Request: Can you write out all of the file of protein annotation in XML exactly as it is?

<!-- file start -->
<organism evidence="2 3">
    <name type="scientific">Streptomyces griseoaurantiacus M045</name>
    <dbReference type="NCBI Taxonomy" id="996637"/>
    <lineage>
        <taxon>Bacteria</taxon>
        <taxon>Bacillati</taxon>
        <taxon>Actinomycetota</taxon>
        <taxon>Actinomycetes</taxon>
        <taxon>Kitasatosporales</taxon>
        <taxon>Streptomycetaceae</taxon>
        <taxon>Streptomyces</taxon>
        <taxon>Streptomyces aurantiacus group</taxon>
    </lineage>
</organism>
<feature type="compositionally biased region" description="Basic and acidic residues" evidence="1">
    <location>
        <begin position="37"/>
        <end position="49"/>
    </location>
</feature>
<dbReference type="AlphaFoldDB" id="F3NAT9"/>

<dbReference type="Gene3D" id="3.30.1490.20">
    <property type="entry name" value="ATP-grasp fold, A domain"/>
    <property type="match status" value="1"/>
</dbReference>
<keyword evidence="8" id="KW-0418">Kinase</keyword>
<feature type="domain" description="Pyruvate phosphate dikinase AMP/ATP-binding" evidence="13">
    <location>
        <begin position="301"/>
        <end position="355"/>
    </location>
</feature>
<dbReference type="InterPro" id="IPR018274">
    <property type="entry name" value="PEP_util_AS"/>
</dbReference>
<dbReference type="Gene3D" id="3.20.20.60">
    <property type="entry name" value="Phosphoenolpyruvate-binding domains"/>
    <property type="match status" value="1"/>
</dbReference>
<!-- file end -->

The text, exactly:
<organism evidence="2 3">
    <name type="scientific">Streptomyces griseoaurantiacus M045</name>
    <dbReference type="NCBI Taxonomy" id="996637"/>
    <lineage>
        <taxon>Bacteria</taxon>
        <taxon>Bacillati</taxon>
        <taxon>Actinomycetota</taxon>
        <taxon>Actinomycetes</taxon>
        <taxon>Kitasatosporales</taxon>
        <taxon>Streptomycetaceae</taxon>
        <taxon>Streptomyces</taxon>
        <taxon>Streptomyces aurantiacus group</taxon>
    </lineage>
</organism>
<feature type="compositionally biased region" description="Basic and acidic residues" evidence="1">
    <location>
        <begin position="37"/>
        <end position="49"/>
    </location>
</feature>
<dbReference type="AlphaFoldDB" id="F3NAT9"/>

<dbReference type="Gene3D" id="3.30.1490.20">
    <property type="entry name" value="ATP-grasp fold, A domain"/>
    <property type="match status" value="1"/>
</dbReference>
<keyword evidence="8" id="KW-0418">Kinase</keyword>
<feature type="domain" description="Pyruvate phosphate dikinase AMP/ATP-binding" evidence="13">
    <location>
        <begin position="301"/>
        <end position="355"/>
    </location>
</feature>
<dbReference type="InterPro" id="IPR018274">
    <property type="entry name" value="PEP_util_AS"/>
</dbReference>
<dbReference type="Gene3D" id="3.20.20.60">
    <property type="entry name" value="Phosphoenolpyruvate-binding domains"/>
    <property type="match status" value="1"/>
</dbReference>